Joy, Giving, Glee    Giving, Sue Z. Hart, Laughter, Joy

For Everything There is A Season

Thanksgiving... is about gratitude.

I feel fortunate to live in a climate where we get to experience the beauty of each season. Being a philosopher at heart I like to take time to reflect how the changes in our environment can cause us to reflect on our own lives.

As I look out my office window I can see a lawn covered with bright colored leaves. When we were very young, my mom would take us outside and show us the wonder of all the different colors and shapes, looking for the perfect one to take to class for show-n-tell. There was never just one for me. The details of the inner workings of the leaves are never more prevalent as they are in their last days.

Fall symbolizes the old making room for the new. In six months the same branches that are losing their foliage will begin anew, at least the ones who have survived the winter. Some trees may have lost branches in the fall storms or were broken with the weight of the snow… some won’t survive. Have you noticed that some years, when it has been an especially hard winter, these trees come back more beautiful and abundant then ever? And maybe it’s because we just have a better appreciation for them.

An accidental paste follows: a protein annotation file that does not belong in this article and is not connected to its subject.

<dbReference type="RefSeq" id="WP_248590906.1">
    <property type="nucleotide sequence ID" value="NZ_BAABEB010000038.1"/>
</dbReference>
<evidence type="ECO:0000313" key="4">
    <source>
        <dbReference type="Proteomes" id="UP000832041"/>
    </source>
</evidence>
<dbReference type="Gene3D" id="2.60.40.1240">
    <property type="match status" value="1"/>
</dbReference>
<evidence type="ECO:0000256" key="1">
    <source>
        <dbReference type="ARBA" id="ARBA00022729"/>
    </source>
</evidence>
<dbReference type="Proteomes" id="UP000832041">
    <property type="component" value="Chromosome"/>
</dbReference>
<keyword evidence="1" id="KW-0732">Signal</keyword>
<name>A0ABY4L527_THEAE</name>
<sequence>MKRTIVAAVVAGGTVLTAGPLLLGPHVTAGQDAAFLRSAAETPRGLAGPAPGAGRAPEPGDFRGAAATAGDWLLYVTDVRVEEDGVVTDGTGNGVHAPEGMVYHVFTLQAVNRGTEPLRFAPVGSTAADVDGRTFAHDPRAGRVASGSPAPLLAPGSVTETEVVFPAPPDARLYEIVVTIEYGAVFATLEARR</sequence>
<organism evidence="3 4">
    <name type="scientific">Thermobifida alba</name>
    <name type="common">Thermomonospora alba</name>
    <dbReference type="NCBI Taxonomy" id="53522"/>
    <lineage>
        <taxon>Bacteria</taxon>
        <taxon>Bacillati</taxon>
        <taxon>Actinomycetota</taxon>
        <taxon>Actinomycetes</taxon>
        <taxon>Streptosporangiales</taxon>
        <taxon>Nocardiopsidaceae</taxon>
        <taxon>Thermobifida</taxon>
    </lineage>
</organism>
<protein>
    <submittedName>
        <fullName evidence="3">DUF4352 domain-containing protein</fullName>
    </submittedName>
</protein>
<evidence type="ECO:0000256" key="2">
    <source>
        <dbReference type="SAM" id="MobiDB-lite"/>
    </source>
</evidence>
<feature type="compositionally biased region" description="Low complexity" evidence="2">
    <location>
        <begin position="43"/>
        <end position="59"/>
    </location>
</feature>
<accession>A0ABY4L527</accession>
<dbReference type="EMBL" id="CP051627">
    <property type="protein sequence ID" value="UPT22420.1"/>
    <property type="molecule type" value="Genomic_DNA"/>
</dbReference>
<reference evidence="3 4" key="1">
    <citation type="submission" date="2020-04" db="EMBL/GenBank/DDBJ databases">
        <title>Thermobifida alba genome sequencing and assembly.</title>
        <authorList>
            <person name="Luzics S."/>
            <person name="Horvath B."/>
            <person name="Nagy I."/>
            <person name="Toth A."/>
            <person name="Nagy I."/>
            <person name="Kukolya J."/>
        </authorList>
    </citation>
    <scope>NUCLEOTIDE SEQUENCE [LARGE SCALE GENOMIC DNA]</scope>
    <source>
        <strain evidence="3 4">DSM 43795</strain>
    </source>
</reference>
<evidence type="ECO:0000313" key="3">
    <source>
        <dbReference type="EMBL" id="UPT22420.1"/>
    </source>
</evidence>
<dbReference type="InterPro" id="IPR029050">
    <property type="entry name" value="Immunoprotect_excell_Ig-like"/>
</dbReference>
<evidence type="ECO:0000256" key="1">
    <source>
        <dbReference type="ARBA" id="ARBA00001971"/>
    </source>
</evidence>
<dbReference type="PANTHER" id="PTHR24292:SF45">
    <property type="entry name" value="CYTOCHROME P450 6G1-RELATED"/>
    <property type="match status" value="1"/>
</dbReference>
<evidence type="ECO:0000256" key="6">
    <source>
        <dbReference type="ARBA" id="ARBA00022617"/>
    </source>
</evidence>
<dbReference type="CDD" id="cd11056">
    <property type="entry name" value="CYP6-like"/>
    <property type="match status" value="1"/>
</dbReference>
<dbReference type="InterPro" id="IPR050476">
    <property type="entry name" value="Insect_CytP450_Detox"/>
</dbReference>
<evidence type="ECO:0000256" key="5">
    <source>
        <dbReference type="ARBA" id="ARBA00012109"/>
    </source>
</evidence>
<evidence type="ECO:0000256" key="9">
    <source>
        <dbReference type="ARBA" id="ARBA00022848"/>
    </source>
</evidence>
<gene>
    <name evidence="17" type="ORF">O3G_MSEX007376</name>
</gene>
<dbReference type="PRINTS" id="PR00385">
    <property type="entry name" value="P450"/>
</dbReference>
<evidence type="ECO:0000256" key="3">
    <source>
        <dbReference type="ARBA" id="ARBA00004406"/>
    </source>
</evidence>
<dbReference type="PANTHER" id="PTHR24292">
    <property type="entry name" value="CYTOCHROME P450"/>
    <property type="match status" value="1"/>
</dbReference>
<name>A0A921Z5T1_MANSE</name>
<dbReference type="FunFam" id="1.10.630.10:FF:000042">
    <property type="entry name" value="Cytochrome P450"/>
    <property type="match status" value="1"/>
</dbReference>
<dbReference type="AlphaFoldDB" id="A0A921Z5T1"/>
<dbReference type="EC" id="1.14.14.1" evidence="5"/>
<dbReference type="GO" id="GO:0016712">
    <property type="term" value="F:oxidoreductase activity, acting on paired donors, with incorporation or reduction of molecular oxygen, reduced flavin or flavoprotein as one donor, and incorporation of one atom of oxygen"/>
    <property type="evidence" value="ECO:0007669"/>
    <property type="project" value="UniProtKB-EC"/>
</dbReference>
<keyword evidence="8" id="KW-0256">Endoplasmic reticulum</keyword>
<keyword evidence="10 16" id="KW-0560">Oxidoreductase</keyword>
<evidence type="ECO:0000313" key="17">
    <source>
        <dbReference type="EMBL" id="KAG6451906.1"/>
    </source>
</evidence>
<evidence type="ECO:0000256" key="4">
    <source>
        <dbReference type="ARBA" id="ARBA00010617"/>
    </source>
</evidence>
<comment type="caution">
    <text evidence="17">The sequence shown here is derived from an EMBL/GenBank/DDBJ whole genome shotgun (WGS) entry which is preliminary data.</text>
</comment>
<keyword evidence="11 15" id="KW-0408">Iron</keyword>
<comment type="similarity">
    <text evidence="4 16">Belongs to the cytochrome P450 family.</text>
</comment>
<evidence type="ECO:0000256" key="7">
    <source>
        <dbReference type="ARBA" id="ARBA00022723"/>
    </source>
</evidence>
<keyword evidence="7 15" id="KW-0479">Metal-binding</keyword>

As it is in nature so it is in life. This has been a hard time for many. Layoffs and business closures have hit us hard. It is now when we see the inner workings of our companies the clearest. How are you doing? What would you have done differently to prepare for the hard winter of business we are in? Why not make those changes today? Spring will come for us. Now is the time we must trim our own branches to control the direction of our growth. We need to put into place the things that will make us stronger for the changing seasons.

Change is the only constant in life, so we must have deep roots and strong branches that bend in any storm. What are your greatest business assets? I hope you said your employees. If you treat them well, they will help you through any storm and help you grow to new heights. Value those who have stayed with you through the hard times and they will not leave when things begin to bloom again.

This same strategy applies to our personal life. Value the people in your life; let them know how important they are to you. Relationships are the most important part of our lives.